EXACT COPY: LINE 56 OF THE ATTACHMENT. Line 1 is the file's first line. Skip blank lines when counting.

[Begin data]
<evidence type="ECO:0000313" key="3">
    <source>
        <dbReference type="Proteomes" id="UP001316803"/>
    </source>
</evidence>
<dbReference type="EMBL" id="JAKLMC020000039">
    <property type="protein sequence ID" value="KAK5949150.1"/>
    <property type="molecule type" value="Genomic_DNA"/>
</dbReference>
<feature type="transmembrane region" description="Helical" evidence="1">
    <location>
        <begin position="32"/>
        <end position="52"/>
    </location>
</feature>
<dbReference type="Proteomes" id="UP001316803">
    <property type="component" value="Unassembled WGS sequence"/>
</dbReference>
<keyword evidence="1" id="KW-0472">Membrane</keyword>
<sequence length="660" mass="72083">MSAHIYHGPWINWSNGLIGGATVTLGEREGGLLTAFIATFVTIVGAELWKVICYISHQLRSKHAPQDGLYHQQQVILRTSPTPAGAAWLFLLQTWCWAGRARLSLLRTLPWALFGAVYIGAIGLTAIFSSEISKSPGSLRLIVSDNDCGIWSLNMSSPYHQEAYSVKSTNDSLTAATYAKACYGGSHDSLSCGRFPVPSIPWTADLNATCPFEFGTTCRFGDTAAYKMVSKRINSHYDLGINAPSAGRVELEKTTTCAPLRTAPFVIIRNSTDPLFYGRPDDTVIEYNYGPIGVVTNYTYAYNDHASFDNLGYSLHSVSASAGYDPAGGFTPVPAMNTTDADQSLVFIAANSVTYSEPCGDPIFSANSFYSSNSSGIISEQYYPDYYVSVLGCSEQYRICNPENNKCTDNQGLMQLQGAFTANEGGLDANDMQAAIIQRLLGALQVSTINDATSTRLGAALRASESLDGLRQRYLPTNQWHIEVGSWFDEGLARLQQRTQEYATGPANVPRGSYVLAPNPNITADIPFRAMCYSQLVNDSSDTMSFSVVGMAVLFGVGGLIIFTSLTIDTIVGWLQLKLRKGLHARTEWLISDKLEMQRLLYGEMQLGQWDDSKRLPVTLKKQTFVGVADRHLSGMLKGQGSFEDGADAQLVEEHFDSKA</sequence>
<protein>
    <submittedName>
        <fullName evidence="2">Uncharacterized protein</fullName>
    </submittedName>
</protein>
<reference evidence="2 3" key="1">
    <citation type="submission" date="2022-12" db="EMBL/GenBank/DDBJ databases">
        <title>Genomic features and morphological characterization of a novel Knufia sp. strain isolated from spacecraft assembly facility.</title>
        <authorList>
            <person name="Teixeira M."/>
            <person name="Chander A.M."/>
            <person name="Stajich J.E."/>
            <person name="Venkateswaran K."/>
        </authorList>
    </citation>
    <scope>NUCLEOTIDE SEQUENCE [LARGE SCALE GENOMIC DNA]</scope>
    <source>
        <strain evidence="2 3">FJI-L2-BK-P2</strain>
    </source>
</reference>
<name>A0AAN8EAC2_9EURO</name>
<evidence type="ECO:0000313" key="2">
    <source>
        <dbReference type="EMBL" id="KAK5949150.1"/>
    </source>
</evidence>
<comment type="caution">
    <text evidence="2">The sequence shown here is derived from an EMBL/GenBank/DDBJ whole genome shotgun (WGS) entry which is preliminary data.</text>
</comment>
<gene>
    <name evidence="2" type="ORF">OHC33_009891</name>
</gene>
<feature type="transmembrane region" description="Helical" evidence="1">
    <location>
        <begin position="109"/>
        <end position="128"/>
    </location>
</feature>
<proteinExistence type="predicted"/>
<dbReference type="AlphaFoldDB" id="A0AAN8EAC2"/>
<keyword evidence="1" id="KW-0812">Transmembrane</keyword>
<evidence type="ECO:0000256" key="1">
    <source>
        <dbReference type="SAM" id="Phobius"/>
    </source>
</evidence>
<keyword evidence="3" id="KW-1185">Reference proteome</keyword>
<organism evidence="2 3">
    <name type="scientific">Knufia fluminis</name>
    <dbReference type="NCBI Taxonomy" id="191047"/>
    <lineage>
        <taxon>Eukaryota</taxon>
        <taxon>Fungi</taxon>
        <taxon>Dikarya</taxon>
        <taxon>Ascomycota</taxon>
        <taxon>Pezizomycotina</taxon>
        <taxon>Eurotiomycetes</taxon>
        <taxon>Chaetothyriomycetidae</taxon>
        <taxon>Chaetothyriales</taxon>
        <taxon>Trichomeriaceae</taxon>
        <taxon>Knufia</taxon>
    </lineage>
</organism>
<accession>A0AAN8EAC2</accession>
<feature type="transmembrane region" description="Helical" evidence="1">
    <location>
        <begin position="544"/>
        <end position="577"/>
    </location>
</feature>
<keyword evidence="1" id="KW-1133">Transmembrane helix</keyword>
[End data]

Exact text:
        <end position="128"/>